Party drugs will be the target of a new campaign warning young Australians against the dangers of ecstasy and the link between mental illness and cannabis use.
Until now, the government's 'tough on drugs' policy has mainly focused on illicit drugs such as heroin.
But with growing evidence showing long-term cannabis users are more likely to suffer anxiety, depression and mental illness, the government wants young Australians to be aware of the drug's dangers.
Health Minister Tony Abbott says the use of ecstasy and amphetamines is on the rise and the high level of cannabis use among young people remains a major concern.
As part of the government's mental health package announced last month, $74 million will be spent on training drug and alcohol workers on how to recognise the link between drug use and mental illness.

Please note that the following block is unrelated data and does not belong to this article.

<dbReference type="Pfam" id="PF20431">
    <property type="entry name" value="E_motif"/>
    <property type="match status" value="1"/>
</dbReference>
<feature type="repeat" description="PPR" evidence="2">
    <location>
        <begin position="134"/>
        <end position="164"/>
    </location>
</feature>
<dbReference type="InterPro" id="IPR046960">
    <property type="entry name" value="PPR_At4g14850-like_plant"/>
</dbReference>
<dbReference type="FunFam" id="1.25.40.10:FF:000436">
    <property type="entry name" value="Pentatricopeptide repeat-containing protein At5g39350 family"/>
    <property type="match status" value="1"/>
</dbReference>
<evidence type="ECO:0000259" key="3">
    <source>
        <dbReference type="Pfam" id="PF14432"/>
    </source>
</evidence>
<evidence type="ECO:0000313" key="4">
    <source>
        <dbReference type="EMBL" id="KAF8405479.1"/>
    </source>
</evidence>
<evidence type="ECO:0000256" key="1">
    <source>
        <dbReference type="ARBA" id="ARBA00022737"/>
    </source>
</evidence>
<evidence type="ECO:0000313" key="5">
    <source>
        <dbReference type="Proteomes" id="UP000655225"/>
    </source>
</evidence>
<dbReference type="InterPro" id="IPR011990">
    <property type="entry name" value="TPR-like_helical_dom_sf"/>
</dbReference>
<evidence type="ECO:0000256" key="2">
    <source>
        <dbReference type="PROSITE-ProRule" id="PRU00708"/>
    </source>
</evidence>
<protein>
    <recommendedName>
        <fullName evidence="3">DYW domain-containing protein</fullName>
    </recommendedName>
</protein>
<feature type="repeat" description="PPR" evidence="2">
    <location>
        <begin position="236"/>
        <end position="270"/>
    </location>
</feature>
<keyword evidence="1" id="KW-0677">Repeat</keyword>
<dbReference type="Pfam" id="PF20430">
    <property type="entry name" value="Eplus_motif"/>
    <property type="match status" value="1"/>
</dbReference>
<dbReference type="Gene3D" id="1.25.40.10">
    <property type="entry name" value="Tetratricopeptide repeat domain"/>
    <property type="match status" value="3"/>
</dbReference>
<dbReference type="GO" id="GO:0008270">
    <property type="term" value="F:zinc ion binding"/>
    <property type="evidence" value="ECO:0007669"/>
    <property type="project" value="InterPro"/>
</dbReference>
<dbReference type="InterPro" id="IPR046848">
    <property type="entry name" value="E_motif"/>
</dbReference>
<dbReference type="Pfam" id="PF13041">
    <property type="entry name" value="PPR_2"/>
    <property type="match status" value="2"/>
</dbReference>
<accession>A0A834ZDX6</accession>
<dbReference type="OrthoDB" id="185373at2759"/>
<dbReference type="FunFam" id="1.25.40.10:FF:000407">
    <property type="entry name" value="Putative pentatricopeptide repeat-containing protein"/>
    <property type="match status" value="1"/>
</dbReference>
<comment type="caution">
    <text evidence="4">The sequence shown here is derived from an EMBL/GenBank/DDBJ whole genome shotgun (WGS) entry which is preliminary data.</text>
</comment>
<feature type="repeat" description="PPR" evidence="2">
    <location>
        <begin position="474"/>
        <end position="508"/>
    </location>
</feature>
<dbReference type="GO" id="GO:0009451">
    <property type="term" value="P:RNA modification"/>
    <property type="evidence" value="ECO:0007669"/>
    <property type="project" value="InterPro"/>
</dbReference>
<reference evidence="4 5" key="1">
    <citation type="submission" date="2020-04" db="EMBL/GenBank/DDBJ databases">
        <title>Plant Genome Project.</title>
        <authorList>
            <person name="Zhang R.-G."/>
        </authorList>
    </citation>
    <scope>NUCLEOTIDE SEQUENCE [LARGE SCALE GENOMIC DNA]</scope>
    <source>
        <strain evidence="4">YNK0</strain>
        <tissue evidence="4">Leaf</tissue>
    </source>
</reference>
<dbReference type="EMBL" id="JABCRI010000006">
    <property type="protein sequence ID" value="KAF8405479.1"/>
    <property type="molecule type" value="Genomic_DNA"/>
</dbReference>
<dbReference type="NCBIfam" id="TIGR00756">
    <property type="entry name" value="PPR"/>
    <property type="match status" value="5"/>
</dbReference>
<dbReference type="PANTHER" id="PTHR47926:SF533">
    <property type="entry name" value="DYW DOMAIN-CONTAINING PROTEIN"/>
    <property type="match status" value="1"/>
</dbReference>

A further $21 million will go to frontline workers in indigenous communities, while almost $22 million will be spent on a community awareness campaign.
A National Cannabis Control and Prevention Centre will be set up at a cost of $14 million over four years.
It will be responsible for training specialists to educate young people on the dangers of cannabis, with new figures showing one third of Australians have used the drug and 300,000 people are using it on a daily basis.
And the government will be relying on counsellors at university campuses to join the fight against drugs.
A network of on-campus counsellors will be established to get the anti-drugs message through to university students at a cost of almost $20 million over four years.
The government will also target alcohol use with $25 million going towards an education campaign.